The B cells that create antibodies mature into what are called plasma cells, Bhattacharya said. “Generally, you get a ton of short-lived plasma cells,” he said.
“They make a ton of antibodies.” But these are not antibodies that do much to protect the body from the virus.
“The best cells compete with each other,” he said. “Only those go on to become long-lived cells. Those form later in the response.”
The team has tested close to 30,000 people and has looked at some who have been tested several times.
“I think it’s good news,” Bhattacharya said.
The novel coronavirus has only been around for less than a year, so it will take time to know just how long immunity lasts. “That said, we know that people who were infected with the first SARS coronavirus, which is the most similar virus to SARS-CoV-2, are still seeing immunity 17 years after infection. If SARS-CoV-2 is anything like the first one, we expect antibodies to last at least two years, and it would be unlikely for anything much shorter,” he said.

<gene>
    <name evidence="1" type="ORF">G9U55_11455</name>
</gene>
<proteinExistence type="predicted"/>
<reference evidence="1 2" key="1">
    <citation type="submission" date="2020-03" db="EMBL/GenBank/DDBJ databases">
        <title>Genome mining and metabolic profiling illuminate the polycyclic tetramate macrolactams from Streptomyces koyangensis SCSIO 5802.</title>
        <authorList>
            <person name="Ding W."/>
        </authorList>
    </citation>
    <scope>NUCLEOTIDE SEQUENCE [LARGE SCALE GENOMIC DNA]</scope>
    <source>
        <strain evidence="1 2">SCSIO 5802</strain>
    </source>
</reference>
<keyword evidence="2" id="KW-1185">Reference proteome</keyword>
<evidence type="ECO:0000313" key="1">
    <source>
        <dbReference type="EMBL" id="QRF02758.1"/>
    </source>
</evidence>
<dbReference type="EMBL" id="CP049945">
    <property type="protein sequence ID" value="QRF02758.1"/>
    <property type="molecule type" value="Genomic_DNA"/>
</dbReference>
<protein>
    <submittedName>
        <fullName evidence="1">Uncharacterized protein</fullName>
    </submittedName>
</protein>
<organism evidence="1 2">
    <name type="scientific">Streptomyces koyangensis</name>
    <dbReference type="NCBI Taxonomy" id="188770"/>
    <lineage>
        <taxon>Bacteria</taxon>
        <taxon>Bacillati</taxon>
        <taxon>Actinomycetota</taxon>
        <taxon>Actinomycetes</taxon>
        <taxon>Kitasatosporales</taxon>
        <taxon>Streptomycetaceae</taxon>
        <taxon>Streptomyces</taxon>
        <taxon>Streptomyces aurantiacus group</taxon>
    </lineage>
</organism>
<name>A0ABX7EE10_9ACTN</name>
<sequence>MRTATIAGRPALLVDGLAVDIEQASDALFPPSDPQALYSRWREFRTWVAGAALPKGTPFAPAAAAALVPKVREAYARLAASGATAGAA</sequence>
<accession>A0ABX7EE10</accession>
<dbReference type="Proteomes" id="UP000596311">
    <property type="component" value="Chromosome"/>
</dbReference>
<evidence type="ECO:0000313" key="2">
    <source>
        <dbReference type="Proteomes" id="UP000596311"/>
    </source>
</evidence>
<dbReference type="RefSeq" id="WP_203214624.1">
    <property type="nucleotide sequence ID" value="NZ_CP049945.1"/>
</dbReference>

The severe acute respiratory syndrome virus infected close to 8,000 people and killed about 800 before it was stopped in 2004.
People who were sicker with Covid-19 had a stronger immune response, Bhattacharya said. “The people sampled from the ICU had higher levels of antibodies than people who had milder disease.” He doesn’t yet know what that will mean for long-term immunity.